For a while they sat without speaking. Mausami didn't withdraw her hand but left it where it was. It was strange-not until this moment had Michael truly felt Theo's absence. He felt sad, but something else, too. He felt alone. He wanted to say something, to put this feeling into words. But before he could, two more figures appeared at the far end of the plaza. The pair came striding toward them. Galen and, behind him, Sanjay.

"Listen," Mausami said, "my advice is, don't let any of Lish's shit get to you. That's just how she does things. She'll come around."

Lish? Why was she talking about Lish? But there was no time to consider this; Galen and Sanjay were suddenly towering over them. Galen was perspiring and breathing hard, as if he'd been running laps around the walls. As for Sanjay: the befuddled sleepwalker of two nights ago was nowhere to be seen. Standing in his place was a scowling figure of pure paternal self-righteousness.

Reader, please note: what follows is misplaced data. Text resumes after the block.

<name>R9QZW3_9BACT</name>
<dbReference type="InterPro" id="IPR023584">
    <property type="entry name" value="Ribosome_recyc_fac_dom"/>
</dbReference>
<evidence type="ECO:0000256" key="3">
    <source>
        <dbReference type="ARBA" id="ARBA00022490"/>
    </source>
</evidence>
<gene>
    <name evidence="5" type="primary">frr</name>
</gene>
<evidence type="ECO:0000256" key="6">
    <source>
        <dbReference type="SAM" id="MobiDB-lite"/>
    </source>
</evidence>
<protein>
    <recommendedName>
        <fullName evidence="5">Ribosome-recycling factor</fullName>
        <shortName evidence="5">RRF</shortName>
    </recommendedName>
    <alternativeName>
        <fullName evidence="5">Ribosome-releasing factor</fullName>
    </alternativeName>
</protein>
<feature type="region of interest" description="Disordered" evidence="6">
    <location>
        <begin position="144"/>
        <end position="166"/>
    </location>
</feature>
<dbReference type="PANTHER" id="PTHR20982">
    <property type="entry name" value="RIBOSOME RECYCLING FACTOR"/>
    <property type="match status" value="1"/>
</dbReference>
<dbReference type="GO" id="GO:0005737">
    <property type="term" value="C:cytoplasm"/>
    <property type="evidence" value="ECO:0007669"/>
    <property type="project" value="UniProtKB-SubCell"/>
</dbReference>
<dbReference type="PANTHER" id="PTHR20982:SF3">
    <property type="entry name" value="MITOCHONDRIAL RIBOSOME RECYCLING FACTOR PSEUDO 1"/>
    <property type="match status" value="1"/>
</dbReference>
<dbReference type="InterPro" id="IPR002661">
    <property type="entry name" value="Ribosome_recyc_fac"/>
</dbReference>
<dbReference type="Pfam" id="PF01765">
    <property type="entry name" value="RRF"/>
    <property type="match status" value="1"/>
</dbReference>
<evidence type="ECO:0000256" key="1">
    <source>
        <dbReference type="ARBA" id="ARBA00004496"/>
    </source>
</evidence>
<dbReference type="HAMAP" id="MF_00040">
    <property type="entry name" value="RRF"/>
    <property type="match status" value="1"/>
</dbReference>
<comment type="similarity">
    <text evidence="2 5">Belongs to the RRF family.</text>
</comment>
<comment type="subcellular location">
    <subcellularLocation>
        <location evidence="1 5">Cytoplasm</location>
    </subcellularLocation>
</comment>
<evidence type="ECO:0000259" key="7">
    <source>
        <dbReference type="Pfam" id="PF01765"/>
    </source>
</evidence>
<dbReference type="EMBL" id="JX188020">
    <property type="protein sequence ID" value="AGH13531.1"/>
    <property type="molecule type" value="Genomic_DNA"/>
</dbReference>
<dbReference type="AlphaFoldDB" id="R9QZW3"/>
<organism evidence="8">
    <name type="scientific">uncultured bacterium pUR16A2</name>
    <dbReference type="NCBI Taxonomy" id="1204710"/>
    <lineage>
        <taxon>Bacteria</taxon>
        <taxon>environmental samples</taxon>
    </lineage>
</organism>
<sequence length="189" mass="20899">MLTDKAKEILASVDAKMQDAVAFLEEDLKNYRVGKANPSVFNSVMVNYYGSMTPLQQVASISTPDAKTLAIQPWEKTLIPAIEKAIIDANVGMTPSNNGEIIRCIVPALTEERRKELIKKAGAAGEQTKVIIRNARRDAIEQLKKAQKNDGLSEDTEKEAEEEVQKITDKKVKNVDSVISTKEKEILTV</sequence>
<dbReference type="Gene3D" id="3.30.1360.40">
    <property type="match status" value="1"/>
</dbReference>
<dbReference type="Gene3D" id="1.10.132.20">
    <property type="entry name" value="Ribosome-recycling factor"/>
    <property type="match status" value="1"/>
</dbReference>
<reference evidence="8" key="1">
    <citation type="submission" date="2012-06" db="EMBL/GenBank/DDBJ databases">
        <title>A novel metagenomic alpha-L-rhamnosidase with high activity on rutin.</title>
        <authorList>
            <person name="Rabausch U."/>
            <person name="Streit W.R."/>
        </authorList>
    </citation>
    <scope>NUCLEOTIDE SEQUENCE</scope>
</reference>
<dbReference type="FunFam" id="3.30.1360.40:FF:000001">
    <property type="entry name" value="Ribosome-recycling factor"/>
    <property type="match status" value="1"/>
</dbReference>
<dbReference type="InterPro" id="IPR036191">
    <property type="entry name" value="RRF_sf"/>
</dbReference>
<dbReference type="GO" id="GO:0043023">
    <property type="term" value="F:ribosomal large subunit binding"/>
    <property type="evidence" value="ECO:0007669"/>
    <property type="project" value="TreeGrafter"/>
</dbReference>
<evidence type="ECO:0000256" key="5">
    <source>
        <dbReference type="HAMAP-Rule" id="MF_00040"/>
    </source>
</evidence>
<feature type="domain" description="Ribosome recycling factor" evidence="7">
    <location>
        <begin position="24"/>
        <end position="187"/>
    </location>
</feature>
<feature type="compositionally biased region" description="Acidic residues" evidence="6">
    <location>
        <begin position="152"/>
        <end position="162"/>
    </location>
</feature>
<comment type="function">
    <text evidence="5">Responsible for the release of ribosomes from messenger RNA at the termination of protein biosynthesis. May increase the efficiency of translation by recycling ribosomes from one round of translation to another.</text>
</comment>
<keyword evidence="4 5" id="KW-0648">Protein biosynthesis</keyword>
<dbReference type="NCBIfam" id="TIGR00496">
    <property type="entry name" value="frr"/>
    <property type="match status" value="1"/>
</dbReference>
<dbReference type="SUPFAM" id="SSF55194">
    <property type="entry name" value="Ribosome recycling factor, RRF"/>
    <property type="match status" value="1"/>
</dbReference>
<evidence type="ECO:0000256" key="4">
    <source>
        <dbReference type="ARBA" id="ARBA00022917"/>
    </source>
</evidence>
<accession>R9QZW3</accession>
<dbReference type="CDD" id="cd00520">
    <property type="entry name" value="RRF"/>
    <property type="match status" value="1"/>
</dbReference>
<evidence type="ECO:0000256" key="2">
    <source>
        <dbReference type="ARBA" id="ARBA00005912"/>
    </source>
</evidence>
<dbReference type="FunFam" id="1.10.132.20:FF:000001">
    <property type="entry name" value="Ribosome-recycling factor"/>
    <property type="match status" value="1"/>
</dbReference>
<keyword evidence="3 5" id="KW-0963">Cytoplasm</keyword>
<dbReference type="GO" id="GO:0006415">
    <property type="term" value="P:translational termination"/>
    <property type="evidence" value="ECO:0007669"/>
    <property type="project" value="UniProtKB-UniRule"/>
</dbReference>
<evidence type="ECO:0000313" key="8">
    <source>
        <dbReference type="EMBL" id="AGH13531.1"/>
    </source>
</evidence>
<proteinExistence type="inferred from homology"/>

"What do you think you're doing?" Galen's eyes were pulled into an angry squint, as if trying to bring the image of her into focus. "You're not supposed to be out of the Sanctuary, Maus. You're not."

"I'm fine, Gale." She banished him with a wave. "Go home."

Sanjay shouldered forward so he was standing above the two of them, an imperious presence, bathed in the lights. His skin seemed to glow with his fatherly disappointment. He glanced down at Michael once, casting his presence aside with a quick clenching of his generous eyebrows-dashing, with this single gesture, any hope Michael might have had for some light-hearted acknowledgment of the other night's events.